Brian Hirt: One of the big trends that I see, and I think has a significant effect is really just the continued growth, the acquisition. And then also what's happening generationally within sales, as far as the turnover of reps and you've got baby boomers retiring, you've got expectations in 2021, half the workforce are millennials. And what is that doing to, how people sell, what are the expectations of the sellers, as far as the technology they're able to use, but also just with so much turnover, how are you, how do you maintain the knowledge within the salesforce? To me, those are huge. Just managing this shift in the sales team, but also managing the, bringing together of different businesses through growth, through acquisition and mergers.

Barrett Thompson: Let's talk about that sales team change over first because, I too have been aware that this could be pretty major. You might have [00:11:00] sales teams, marketing teams that have 30 years in the industry. They know all of the customers. They understand the products. They're very deep in the space and they're retiring.

And someone's coming in who's been exposed maybe two or three years. There's just a gap right there. Right? And how much, how often you've been around the block, what things you've been exposed to? I've heard some estimates that say 50% of the workforce will be made up by millennials in the year 2020.

That's just around the corner. So Brian, I've heard others across the distribution space talk about this turnover of their frontline in the sales team in particular. Could you tell us a little more about that? What challenges does that bring to a business?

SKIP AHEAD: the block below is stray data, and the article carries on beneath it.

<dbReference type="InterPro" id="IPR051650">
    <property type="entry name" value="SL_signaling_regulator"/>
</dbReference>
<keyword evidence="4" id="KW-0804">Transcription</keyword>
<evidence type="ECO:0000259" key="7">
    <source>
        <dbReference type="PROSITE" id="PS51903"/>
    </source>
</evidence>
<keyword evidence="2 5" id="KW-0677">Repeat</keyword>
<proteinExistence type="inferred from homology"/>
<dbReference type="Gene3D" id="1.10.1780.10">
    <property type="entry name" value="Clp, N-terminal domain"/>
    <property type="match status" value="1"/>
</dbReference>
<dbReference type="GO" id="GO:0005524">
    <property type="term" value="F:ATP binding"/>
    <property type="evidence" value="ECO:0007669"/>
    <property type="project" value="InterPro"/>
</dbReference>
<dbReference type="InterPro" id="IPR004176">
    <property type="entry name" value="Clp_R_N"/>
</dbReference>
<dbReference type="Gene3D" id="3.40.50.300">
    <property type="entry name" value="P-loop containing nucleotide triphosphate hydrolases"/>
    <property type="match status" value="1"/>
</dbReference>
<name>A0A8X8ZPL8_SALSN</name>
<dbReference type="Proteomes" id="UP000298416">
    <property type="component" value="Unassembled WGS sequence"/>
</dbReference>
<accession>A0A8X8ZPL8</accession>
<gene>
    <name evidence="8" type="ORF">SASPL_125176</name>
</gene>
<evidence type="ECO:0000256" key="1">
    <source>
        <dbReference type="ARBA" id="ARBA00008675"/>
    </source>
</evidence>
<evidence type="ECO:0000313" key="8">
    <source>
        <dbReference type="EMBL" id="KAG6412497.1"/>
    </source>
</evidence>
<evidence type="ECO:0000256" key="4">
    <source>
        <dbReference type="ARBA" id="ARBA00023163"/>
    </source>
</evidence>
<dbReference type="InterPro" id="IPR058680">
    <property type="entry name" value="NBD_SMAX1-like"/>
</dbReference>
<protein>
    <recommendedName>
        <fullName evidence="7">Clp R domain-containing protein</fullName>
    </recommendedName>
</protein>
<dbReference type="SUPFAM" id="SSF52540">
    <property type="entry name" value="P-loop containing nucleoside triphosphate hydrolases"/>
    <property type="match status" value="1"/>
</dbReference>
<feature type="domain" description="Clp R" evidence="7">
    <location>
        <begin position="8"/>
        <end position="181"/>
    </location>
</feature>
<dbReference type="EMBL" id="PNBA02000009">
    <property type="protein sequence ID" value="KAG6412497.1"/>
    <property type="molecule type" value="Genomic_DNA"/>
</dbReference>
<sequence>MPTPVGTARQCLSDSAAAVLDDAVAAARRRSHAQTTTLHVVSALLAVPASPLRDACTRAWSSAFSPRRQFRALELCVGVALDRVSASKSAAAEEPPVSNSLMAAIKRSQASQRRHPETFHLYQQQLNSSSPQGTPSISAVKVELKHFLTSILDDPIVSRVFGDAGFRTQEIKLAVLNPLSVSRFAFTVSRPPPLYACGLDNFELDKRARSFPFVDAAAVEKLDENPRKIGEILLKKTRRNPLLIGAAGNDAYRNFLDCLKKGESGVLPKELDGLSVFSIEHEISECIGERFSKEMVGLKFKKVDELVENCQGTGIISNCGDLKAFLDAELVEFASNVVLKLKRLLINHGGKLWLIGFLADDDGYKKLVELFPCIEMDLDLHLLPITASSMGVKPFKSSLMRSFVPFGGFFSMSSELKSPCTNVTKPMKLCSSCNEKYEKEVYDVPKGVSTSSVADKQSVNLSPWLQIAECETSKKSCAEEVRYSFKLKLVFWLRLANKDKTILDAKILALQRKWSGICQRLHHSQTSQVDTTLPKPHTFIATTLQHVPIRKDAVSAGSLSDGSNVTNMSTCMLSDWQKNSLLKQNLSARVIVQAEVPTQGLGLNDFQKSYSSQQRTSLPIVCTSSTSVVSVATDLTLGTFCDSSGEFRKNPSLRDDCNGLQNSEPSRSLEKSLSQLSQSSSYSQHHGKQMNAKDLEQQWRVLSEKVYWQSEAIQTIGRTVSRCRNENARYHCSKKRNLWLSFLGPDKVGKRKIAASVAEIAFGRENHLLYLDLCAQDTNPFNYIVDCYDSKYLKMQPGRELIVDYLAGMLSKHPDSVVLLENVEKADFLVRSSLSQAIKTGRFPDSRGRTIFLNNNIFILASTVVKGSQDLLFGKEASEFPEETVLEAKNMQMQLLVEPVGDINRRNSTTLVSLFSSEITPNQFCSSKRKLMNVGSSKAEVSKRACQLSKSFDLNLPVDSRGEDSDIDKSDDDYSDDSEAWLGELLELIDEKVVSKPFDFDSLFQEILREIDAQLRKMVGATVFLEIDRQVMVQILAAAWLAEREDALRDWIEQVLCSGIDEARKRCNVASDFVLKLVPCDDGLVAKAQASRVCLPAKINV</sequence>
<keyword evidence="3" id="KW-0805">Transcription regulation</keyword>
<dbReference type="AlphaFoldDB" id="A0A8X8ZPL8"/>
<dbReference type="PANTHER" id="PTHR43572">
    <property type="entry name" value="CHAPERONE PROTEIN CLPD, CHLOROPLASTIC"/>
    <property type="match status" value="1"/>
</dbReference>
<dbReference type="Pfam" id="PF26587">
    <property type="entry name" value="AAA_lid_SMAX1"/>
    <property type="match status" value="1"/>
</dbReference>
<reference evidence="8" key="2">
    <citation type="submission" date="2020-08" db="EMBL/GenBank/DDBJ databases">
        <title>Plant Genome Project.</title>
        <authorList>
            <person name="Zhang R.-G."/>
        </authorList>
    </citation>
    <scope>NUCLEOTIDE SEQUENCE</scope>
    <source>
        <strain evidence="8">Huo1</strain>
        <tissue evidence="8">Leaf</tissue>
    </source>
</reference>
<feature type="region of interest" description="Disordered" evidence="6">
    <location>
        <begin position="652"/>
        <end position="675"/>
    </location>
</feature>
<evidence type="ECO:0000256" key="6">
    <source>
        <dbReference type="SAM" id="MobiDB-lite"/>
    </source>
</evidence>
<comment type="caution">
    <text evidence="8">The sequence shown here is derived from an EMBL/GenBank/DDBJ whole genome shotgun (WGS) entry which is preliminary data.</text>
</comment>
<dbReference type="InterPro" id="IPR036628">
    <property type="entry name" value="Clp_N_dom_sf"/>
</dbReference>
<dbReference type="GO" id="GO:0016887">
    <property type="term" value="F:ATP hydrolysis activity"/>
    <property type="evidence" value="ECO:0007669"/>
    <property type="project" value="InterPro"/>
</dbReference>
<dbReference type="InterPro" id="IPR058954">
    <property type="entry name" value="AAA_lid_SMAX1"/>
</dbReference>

Brian Hirt: And do you have new people coming in? They have less experience. I'd say all of the clients I've worked with Zilliant where we're working with these B2B companies and they all tend to have a similar [00:12:00] trend of you've got a group, a large portion of your salesforce is nearing retirement. They have a great wealth of knowledge, both for product knowledge, pricing, knowledge, industry knowledge, and the new folk coming up or are eager to learn. But ultimately it's a big challenge for these companies to get everyone up to speed in a way that they can be selling productively and efficiently as they're brought in, the older group is retiring.

Barrett Thompson: Right.

Brian Hirt: I see it as a big training challenge to get people up to speed. And I think that's where you can, as much as you can leverage tools to help provide answers to this group that, this is a generation that they grew up, getting the answers from a computer. They're not trying to be the answer themselves, but they're comfortable for getting recommendations on what to do. It's a huge boon. If you can get them recommendations that help them sell more efficiently, help them understand what makes a product a customer needs. Help them understand what's the market price for a particular product? Those are questions that anyone stepping [00:13:00] into a into a distributor is going to struggle to get, because so much of that it's really tribal knowledge and it comes with a lot of experience. It's not where you can provide tools that equip the younger generation of sellers to come in and be able to have those productive conversations. Be selling at the right price. Be suggesting the right products to the right customers. It's a huge advantage to be able to get people up to speed quicker.